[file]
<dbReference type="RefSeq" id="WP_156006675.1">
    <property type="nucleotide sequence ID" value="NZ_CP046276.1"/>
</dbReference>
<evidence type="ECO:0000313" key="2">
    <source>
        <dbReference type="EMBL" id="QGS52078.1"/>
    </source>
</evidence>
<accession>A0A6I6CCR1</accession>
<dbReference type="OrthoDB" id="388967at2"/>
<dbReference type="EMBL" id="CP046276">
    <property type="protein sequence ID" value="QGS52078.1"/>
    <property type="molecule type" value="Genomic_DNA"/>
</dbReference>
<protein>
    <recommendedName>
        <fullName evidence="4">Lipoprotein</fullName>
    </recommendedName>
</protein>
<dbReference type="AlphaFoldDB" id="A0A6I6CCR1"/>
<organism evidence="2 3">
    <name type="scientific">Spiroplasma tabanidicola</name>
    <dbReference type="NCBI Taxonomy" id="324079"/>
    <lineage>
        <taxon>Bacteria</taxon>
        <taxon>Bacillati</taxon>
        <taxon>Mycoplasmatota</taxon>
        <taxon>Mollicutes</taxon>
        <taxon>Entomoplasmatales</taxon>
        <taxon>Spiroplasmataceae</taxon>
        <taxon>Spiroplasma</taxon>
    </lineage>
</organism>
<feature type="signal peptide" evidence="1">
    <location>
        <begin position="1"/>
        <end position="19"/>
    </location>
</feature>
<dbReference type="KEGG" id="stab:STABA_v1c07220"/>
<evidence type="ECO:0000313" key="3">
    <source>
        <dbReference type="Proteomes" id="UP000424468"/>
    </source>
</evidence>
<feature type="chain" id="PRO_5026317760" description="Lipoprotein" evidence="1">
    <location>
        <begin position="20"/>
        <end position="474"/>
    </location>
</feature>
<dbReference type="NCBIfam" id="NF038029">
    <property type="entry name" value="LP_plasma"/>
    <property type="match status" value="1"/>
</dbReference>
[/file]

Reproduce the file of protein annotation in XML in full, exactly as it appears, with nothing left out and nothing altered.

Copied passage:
<dbReference type="RefSeq" id="WP_156006675.1">
    <property type="nucleotide sequence ID" value="NZ_CP046276.1"/>
</dbReference>
<evidence type="ECO:0000313" key="2">
    <source>
        <dbReference type="EMBL" id="QGS52078.1"/>
    </source>
</evidence>
<accession>A0A6I6CCR1</accession>
<dbReference type="OrthoDB" id="388967at2"/>
<dbReference type="EMBL" id="CP046276">
    <property type="protein sequence ID" value="QGS52078.1"/>
    <property type="molecule type" value="Genomic_DNA"/>
</dbReference>
<protein>
    <recommendedName>
        <fullName evidence="4">Lipoprotein</fullName>
    </recommendedName>
</protein>
<dbReference type="AlphaFoldDB" id="A0A6I6CCR1"/>
<organism evidence="2 3">
    <name type="scientific">Spiroplasma tabanidicola</name>
    <dbReference type="NCBI Taxonomy" id="324079"/>
    <lineage>
        <taxon>Bacteria</taxon>
        <taxon>Bacillati</taxon>
        <taxon>Mycoplasmatota</taxon>
        <taxon>Mollicutes</taxon>
        <taxon>Entomoplasmatales</taxon>
        <taxon>Spiroplasmataceae</taxon>
        <taxon>Spiroplasma</taxon>
    </lineage>
</organism>
<feature type="signal peptide" evidence="1">
    <location>
        <begin position="1"/>
        <end position="19"/>
    </location>
</feature>
<dbReference type="KEGG" id="stab:STABA_v1c07220"/>
<evidence type="ECO:0000313" key="3">
    <source>
        <dbReference type="Proteomes" id="UP000424468"/>
    </source>
</evidence>
<feature type="chain" id="PRO_5026317760" description="Lipoprotein" evidence="1">
    <location>
        <begin position="20"/>
        <end position="474"/>
    </location>
</feature>
<dbReference type="NCBIfam" id="NF038029">
    <property type="entry name" value="LP_plasma"/>
    <property type="match status" value="1"/>
</dbReference>